– American English Pronunciation –

– ( Letter R:  Rev ) –


An alphabetical pronunciation guide of The Common Tongue — a.k.a. — American English Pronunciation, containing the phonetic spellings of a vast selection of common and not-so-common words in The English Language, with more words added daily.

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The pronunciations are not Universal as there are many different dialects of The English Language — both world-wide, and through-out America.  The pronunciations that are presented here are based upon a combination of both common usage and the most neutral accent used in The International Common Tongue.


Rev

 

Ra . Rea . Reb . Rec . Red . Ref . Reg . Reh . Rej . Rel . Rem . Ren . Rep . Req . Res . Ret . Reu . Rew . Rh . Ri . Ro . Ru . Ry

 

 

Reveal
– For this word, the first “e” turns into a true-schwa, the “e” is long, and the “a” turns into a u-schwa

/rə-VEE-əl//ɹə.ˈviː.əl/ – Notice also that the stress is on the second syllable

 

Revealed
– For this word, the first “e” turns into a u-schwa, the “ea” combination is pronounced simply like the single long letter “e”, the “e” of the “-ed” ending is silent, and the final “d” is a flap-d but is (often) stopped

/ruh-VEEL-[d]//ɹə(ʌ).ˈviːl.[ɾ]/ – Notice also that the stress is on the second syllable

 

Revenge
– For this word, the first “e” turns into a true-schwa, the second “e” is short, the “g” is soft, and the final “e” is silent

/rə-VEHN-dʒ//ɹə.ˈvɛn.dʒ/ – Notice also that the stress is on the second syllable and that the soft “g” ending acts as a third syllable

Revenue
– For this word, the first “e” is short, the second “e” turns into an i-schwa, and the “ue” combination is pronounced simply like the single long letter “u”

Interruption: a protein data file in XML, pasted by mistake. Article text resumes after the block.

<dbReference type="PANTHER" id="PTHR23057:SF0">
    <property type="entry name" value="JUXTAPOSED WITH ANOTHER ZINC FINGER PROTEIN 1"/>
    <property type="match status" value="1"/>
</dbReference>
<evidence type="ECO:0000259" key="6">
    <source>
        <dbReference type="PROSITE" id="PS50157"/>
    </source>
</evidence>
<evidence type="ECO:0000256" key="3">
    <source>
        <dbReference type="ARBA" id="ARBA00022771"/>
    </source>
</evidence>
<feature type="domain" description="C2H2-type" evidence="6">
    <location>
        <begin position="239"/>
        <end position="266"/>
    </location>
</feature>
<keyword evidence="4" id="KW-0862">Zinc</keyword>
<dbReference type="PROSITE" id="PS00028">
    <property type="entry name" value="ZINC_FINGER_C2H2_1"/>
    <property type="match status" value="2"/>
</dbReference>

/REH-vih-noo//ˈɹɛ.və(ɪ).nu/ – Notice also that the stress is on the first syllable

 

Reverence
– For this word, the first “e” is short, the second “e” disappears, and for the “-ence” suffix – the “e” turns into an i-schwa, the “c” is soft,
and the final “e” is silent (this is the standard pronunciation of this suffix in The Common Tongue)

/REHV-rihn-s//ˈɹɛv.ɹə(ɪ)n.s/ – Notice also that the stress is on the first syllable and that the “s” ending acts as a third syllable

 

Reverse
– For this word, the first “e” turns into a true-schwa, the second “e” disappears, and the final “e” is silent

/rə-V’R-s//ɹə.ˈvɚ.s/ – Notice also that the stress is on the second syllable and that the “s” ending acts as a third syllable

 

Review
– For this word, the first “e” turns into a true-schwa, the “i” is pronounced like the consonant letter “y”, and the “ew” combination is pronounced like the long letter “u”

/rə-VYOO//ɹə.ˈvju/ – Notice also that the stress is on the second syllable

 

Revise
– For this word, the first “e” turns into a true-schwa, the “i” is long, the “s” is pronounced almost like the letter “s”, and the final “e” is silent

/rə-VAIZ//ɹə.ˈvaiːz/ – Notice also that the stress is on the second syllable

 

Revision
– For this word, the first “e” turns into a true-schwa, the first “i” is short, and for the “-sion” suffix – the “si” combination is pronounced like the voiced “sh” combination, and the “o” turns into an i-schwa (this is one of two standard pronunciations of this suffix in The Common Tongue)

/rə-VIH-zhihn//ɹə.ˈvɪ.ʒə(ɪ)n/ – Notice also that the stress is on the second syllable

 

Revive
– For this word, the first “e” turns into an i-schwa, the “i” is long, and the final “e” is silent

/rih-VAIV//ɹə(ɪ).ˈvaiːv/ – Notice also that the stress is on the second syllable

 

Revoke
– For this word, the first “e” turns into a trues-schwa, the “o” is long, the “k” is (often) stopped, and the final “e” is silent

/rə-VOH[K]//ɹə.ˈvo[k]/ – Notice also that the stress is on the second syllable

 

Revoked
– For this word, the first “e” turns into a trues-schwa, the “o” is long, the “k” is (usually) stopped, the final “e” combines with the “-ed” ending, and since the root-word ends with the sound of the letter “k” (even if it is stopped) – the “e” of the “-ed” ending is silent, and the final “d” is pronounced like the letter “t”

/rə-VOH[K]-t//ɹə.ˈvo[k].t/ – Notice also that the stress is on the second syllable and that the “t” ending acts as a separate syllable

 

Revolution
– For this word, the “e” is short, the “o” turns into a true-schwa, the “u” is long, and for the “-tion” suffix – the “ti” combination is pronounced like the un-voiced “sh” combination, and the “o” turns into an i-schwa (this is the standard pronunciation of this suffix in The Common Tongue)

/reh-və-LOO-shihn//ˌɹɛ.və.ˈlu.ʃə(ɪ)n/ – Notice also that there is a minor stress on the first syllable and that the major stress is on the third syllable

 

– ( American English PronunciationLetter R ) –


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